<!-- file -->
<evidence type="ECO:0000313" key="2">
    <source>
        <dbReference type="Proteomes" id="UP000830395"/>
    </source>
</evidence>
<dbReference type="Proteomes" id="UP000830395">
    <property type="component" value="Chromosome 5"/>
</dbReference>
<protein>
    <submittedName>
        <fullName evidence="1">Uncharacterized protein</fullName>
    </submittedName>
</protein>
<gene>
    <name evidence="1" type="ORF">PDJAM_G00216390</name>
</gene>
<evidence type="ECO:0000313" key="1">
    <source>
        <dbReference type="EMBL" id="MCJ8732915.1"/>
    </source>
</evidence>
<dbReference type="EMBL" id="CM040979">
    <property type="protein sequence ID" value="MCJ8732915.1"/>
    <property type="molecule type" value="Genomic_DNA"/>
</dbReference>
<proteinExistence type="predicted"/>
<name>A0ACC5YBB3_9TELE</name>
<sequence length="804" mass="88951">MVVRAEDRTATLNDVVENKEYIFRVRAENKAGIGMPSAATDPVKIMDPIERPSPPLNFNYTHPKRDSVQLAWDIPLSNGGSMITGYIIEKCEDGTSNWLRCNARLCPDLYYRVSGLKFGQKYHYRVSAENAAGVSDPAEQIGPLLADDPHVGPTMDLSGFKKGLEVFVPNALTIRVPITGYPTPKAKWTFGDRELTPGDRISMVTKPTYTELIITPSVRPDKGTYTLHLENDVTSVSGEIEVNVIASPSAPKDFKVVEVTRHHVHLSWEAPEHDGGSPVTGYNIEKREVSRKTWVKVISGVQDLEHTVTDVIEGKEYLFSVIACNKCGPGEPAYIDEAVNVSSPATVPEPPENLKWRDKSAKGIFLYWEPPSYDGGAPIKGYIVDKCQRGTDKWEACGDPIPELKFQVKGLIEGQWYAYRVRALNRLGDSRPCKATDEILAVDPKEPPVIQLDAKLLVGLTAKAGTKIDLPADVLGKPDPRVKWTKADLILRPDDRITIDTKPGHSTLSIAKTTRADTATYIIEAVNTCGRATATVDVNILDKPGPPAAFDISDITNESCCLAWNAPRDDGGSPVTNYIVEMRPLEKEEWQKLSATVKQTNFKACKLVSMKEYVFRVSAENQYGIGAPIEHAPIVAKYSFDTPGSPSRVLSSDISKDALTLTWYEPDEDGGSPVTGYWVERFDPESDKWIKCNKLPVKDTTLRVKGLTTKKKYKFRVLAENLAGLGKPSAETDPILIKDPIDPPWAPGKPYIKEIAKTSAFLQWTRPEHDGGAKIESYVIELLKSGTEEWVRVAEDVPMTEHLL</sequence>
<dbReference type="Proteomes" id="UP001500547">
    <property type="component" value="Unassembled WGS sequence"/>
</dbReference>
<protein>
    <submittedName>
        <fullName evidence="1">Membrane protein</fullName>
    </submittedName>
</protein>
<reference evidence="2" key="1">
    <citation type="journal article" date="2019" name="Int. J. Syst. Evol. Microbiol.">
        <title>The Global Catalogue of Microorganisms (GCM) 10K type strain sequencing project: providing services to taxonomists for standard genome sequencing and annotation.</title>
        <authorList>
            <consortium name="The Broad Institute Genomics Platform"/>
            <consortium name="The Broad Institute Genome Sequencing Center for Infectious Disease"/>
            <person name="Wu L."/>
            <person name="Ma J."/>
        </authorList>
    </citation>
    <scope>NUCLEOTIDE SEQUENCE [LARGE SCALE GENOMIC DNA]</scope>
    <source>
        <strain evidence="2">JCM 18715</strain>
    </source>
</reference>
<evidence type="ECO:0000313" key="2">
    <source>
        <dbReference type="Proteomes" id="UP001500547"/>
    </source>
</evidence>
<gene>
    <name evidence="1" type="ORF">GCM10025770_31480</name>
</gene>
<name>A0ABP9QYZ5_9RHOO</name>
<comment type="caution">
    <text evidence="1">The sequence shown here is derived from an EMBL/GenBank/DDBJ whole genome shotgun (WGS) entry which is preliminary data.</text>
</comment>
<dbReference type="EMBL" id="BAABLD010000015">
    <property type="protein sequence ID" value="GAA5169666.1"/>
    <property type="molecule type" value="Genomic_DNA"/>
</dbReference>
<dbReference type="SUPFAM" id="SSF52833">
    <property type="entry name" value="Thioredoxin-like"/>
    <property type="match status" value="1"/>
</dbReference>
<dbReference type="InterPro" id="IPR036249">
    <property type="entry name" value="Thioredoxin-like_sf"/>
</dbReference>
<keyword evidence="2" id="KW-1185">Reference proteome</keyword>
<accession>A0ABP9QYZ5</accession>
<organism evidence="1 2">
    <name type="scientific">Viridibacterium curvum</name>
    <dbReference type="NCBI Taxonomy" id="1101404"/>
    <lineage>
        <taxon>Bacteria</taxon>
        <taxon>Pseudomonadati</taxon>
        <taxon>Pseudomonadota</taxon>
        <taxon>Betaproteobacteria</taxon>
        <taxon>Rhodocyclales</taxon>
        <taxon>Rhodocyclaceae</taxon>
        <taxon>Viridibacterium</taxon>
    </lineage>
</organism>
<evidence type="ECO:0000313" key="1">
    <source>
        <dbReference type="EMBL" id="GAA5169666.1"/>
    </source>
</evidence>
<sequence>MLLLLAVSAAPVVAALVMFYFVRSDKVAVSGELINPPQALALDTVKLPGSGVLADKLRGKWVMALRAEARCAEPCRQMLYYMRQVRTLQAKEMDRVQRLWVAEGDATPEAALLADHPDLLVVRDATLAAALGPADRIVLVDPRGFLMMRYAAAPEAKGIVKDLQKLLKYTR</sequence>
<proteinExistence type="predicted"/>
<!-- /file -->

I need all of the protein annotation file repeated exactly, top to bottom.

<evidence type="ECO:0000313" key="2">
    <source>
        <dbReference type="Proteomes" id="UP000830395"/>
    </source>
</evidence>
<dbReference type="Proteomes" id="UP000830395">
    <property type="component" value="Chromosome 5"/>
</dbReference>
<protein>
    <submittedName>
        <fullName evidence="1">Uncharacterized protein</fullName>
    </submittedName>
</protein>
<gene>
    <name evidence="1" type="ORF">PDJAM_G00216390</name>
</gene>
<evidence type="ECO:0000313" key="1">
    <source>
        <dbReference type="EMBL" id="MCJ8732915.1"/>
    </source>
</evidence>
<dbReference type="EMBL" id="CM040979">
    <property type="protein sequence ID" value="MCJ8732915.1"/>
    <property type="molecule type" value="Genomic_DNA"/>
</dbReference>
<proteinExistence type="predicted"/>
<name>A0ACC5YBB3_9TELE</name>
<sequence length="804" mass="88951">MVVRAEDRTATLNDVVENKEYIFRVRAENKAGIGMPSAATDPVKIMDPIERPSPPLNFNYTHPKRDSVQLAWDIPLSNGGSMITGYIIEKCEDGTSNWLRCNARLCPDLYYRVSGLKFGQKYHYRVSAENAAGVSDPAEQIGPLLADDPHVGPTMDLSGFKKGLEVFVPNALTIRVPITGYPTPKAKWTFGDRELTPGDRISMVTKPTYTELIITPSVRPDKGTYTLHLENDVTSVSGEIEVNVIASPSAPKDFKVVEVTRHHVHLSWEAPEHDGGSPVTGYNIEKREVSRKTWVKVISGVQDLEHTVTDVIEGKEYLFSVIACNKCGPGEPAYIDEAVNVSSPATVPEPPENLKWRDKSAKGIFLYWEPPSYDGGAPIKGYIVDKCQRGTDKWEACGDPIPELKFQVKGLIEGQWYAYRVRALNRLGDSRPCKATDEILAVDPKEPPVIQLDAKLLVGLTAKAGTKIDLPADVLGKPDPRVKWTKADLILRPDDRITIDTKPGHSTLSIAKTTRADTATYIIEAVNTCGRATATVDVNILDKPGPPAAFDISDITNESCCLAWNAPRDDGGSPVTNYIVEMRPLEKEEWQKLSATVKQTNFKACKLVSMKEYVFRVSAENQYGIGAPIEHAPIVAKYSFDTPGSPSRVLSSDISKDALTLTWYEPDEDGGSPVTGYWVERFDPESDKWIKCNKLPVKDTTLRVKGLTTKKKYKFRVLAENLAGLGKPSAETDPILIKDPIDPPWAPGKPYIKEIAKTSAFLQWTRPEHDGGAKIESYVIELLKSGTEEWVRVAEDVPMTEHLL</sequence>
<dbReference type="Proteomes" id="UP001500547">
    <property type="component" value="Unassembled WGS sequence"/>
</dbReference>
<protein>
    <submittedName>
        <fullName evidence="1">Membrane protein</fullName>
    </submittedName>
</protein>
<reference evidence="2" key="1">
    <citation type="journal article" date="2019" name="Int. J. Syst. Evol. Microbiol.">
        <title>The Global Catalogue of Microorganisms (GCM) 10K type strain sequencing project: providing services to taxonomists for standard genome sequencing and annotation.</title>
        <authorList>
            <consortium name="The Broad Institute Genomics Platform"/>
            <consortium name="The Broad Institute Genome Sequencing Center for Infectious Disease"/>
            <person name="Wu L."/>
            <person name="Ma J."/>
        </authorList>
    </citation>
    <scope>NUCLEOTIDE SEQUENCE [LARGE SCALE GENOMIC DNA]</scope>
    <source>
        <strain evidence="2">JCM 18715</strain>
    </source>
</reference>
<evidence type="ECO:0000313" key="2">
    <source>
        <dbReference type="Proteomes" id="UP001500547"/>
    </source>
</evidence>
<gene>
    <name evidence="1" type="ORF">GCM10025770_31480</name>
</gene>
<name>A0ABP9QYZ5_9RHOO</name>
<comment type="caution">
    <text evidence="1">The sequence shown here is derived from an EMBL/GenBank/DDBJ whole genome shotgun (WGS) entry which is preliminary data.</text>
</comment>
<dbReference type="EMBL" id="BAABLD010000015">
    <property type="protein sequence ID" value="GAA5169666.1"/>
    <property type="molecule type" value="Genomic_DNA"/>
</dbReference>
<dbReference type="SUPFAM" id="SSF52833">
    <property type="entry name" value="Thioredoxin-like"/>
    <property type="match status" value="1"/>
</dbReference>
<dbReference type="InterPro" id="IPR036249">
    <property type="entry name" value="Thioredoxin-like_sf"/>
</dbReference>
<keyword evidence="2" id="KW-1185">Reference proteome</keyword>
<accession>A0ABP9QYZ5</accession>
<organism evidence="1 2">
    <name type="scientific">Viridibacterium curvum</name>
    <dbReference type="NCBI Taxonomy" id="1101404"/>
    <lineage>
        <taxon>Bacteria</taxon>
        <taxon>Pseudomonadati</taxon>
        <taxon>Pseudomonadota</taxon>
        <taxon>Betaproteobacteria</taxon>
        <taxon>Rhodocyclales</taxon>
        <taxon>Rhodocyclaceae</taxon>
        <taxon>Viridibacterium</taxon>
    </lineage>
</organism>
<evidence type="ECO:0000313" key="1">
    <source>
        <dbReference type="EMBL" id="GAA5169666.1"/>
    </source>
</evidence>
<sequence>MLLLLAVSAAPVVAALVMFYFVRSDKVAVSGELINPPQALALDTVKLPGSGVLADKLRGKWVMALRAEARCAEPCRQMLYYMRQVRTLQAKEMDRVQRLWVAEGDATPEAALLADHPDLLVVRDATLAAALGPADRIVLVDPRGFLMMRYAAAPEAKGIVKDLQKLLKYTR</sequence>
<proteinExistence type="predicted"/>